4. While some idiots can defend the fact that Thailand’s discrimination pricing system is fair, the rest of us know that its not. My Thai family knows its not fair. My Thai neighbors know its not fair, as do my Thai friends. What if we just embraced the discrimation instead? Maybe I should increase the prices at my business 230%, but only for Thai people. What? That upsets you? Im not charging Thai people more, I’m just charging every other nationality of the world less. Whats wrong with that?

  5. Hm, last time we went to Khao Yai with the family that was 5x thai adult, 1x thai kid, 4x foreign adult – 1820 THB.
    Now it would be 2550 THB… Thats 65 Euro! They should at least offer a “Family card” or some other means of discount for larger groups.

  6. Entrance fees for foreign visitors to Thailand, already punitive, are set to become outright extortionate. A family of four, with two children, would be paying 1,600 baht starting Oct 1 at the country’s top parks. That’s a little over US$51 for just one day’s entrance.

    For parks officials to say that these fees are reasonable and won’t deter visitors is simply laughable.

    In my home country, the United States, that same family of four entering a park in a private vehicle would pay just $25 in total for a permit good for seven days. This the case even at premier parks like Yellowstone and the Grand Canyon.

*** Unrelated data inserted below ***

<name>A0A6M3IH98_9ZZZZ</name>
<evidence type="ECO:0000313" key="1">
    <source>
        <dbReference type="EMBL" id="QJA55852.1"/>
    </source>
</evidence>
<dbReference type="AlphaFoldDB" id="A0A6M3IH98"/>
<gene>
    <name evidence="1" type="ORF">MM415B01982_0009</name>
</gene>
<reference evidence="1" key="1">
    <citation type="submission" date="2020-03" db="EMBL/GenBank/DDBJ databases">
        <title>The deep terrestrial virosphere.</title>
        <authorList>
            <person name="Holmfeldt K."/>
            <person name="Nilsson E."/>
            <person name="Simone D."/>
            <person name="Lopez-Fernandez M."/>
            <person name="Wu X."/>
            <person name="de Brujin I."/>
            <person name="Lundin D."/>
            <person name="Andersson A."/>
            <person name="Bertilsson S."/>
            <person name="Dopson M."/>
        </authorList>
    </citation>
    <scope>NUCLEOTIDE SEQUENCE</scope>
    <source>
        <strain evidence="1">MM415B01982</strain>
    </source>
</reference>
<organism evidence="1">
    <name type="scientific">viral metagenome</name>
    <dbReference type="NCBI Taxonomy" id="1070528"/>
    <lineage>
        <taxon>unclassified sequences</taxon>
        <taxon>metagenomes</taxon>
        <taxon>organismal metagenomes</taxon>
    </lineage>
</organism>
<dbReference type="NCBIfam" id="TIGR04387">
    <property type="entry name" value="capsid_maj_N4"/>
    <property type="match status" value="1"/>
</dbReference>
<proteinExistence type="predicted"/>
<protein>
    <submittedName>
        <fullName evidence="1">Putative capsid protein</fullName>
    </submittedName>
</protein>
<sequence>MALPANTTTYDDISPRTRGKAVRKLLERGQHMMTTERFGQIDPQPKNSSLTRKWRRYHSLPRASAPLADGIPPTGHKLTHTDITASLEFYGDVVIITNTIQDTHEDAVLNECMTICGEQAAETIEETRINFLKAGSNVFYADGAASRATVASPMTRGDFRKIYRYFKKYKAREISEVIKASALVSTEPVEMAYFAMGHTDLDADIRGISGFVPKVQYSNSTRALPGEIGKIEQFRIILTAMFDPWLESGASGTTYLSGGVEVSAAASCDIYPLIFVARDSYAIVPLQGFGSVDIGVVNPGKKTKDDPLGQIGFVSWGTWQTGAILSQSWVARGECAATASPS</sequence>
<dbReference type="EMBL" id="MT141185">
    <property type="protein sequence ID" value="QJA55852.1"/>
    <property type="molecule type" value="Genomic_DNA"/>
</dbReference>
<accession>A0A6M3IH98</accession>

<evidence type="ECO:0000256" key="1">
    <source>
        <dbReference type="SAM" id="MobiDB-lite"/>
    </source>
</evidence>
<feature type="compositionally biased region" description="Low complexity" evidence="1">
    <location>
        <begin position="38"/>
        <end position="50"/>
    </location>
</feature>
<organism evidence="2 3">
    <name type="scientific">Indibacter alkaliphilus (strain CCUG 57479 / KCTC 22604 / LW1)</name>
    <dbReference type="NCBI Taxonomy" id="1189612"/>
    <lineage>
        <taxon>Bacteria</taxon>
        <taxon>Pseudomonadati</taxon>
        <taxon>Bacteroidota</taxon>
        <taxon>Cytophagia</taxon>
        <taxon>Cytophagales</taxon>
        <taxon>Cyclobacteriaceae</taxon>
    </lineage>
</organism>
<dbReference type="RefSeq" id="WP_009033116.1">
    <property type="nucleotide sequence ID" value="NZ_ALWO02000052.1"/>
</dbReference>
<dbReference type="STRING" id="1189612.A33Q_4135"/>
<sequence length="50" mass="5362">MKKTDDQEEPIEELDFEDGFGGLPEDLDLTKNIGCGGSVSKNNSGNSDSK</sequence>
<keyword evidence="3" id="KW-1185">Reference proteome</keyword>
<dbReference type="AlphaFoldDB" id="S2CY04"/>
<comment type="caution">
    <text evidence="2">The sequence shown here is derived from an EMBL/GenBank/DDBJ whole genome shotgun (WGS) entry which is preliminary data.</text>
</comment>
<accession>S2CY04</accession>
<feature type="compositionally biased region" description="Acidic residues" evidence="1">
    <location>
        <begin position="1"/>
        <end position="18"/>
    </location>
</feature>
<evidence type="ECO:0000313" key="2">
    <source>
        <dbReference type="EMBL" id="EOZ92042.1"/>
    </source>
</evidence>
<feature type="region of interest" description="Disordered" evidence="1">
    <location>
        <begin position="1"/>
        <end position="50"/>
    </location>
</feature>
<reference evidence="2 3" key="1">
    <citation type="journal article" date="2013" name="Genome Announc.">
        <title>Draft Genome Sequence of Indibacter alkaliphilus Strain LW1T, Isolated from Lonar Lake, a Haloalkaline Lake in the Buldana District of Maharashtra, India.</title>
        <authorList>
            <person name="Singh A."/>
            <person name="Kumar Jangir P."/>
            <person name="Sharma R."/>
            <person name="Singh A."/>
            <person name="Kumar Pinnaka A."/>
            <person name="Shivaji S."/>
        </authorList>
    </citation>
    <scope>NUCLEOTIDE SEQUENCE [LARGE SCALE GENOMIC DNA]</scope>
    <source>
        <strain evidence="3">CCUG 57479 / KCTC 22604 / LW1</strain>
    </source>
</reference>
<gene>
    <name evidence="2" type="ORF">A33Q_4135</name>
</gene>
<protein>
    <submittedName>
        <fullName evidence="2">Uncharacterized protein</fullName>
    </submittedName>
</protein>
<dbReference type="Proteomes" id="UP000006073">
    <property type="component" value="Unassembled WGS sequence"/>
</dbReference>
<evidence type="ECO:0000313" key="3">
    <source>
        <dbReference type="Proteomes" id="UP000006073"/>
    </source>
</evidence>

And a Thai family visiting America would pay the same $25. Even compared to neighbouring countries, Thai national park fees are way out of line.

    In May, my wife and I visited mainland Malaysia’s premier national park, Taman Negara. The entrance fee was one ringgit, equivalent to 10 baht. We each paid another five ringgit for a camera permit. So our entrance cost was equivalent to 60 baht each, exactly the same as a Malaysian citizen would pay.

    Unless the intent here is to actively discourage foreigners from visiting Thai national parks, then the government needs to seriously rethink their pricing strategy.

  7. Lets stop going, we have a choice

  8. That’s already more than fees to the best Zoo in Finland and it’s one of the most expensive countries in Europe. For example adults 10euro, kids under 6 Free!, kids 8euro. Price is the same for foreigners aswell.
    WTF Thailand!

  9. Yes. No facilities. They claim they are cheaper than in many parks in Europe or the States, but that is not true, especially when you look at facilities. And those countries don’t charge foreigners extra. In the US you can buy a family card for $80-100 a year which gives free entry. If two adults take their two kids to the park here, theyll pay 1600 baht, just under $55.

  10. Can you possibly publish the Thai prices for these parks?

  11. Dare I say it’s a very ‘Thai’ mentality? Lets get as much as we can….same idea with businesses and rent, in the end there are no ‘customers’ and they go bust!
    Such bias against Farang doing anything in Thailand and yet they’re probably the ones that pay the most tax from their businesses in Thailand and money from tourists..

  12. Fees for all parks here. Not sure when they will update. No info about raising prices on DNP site: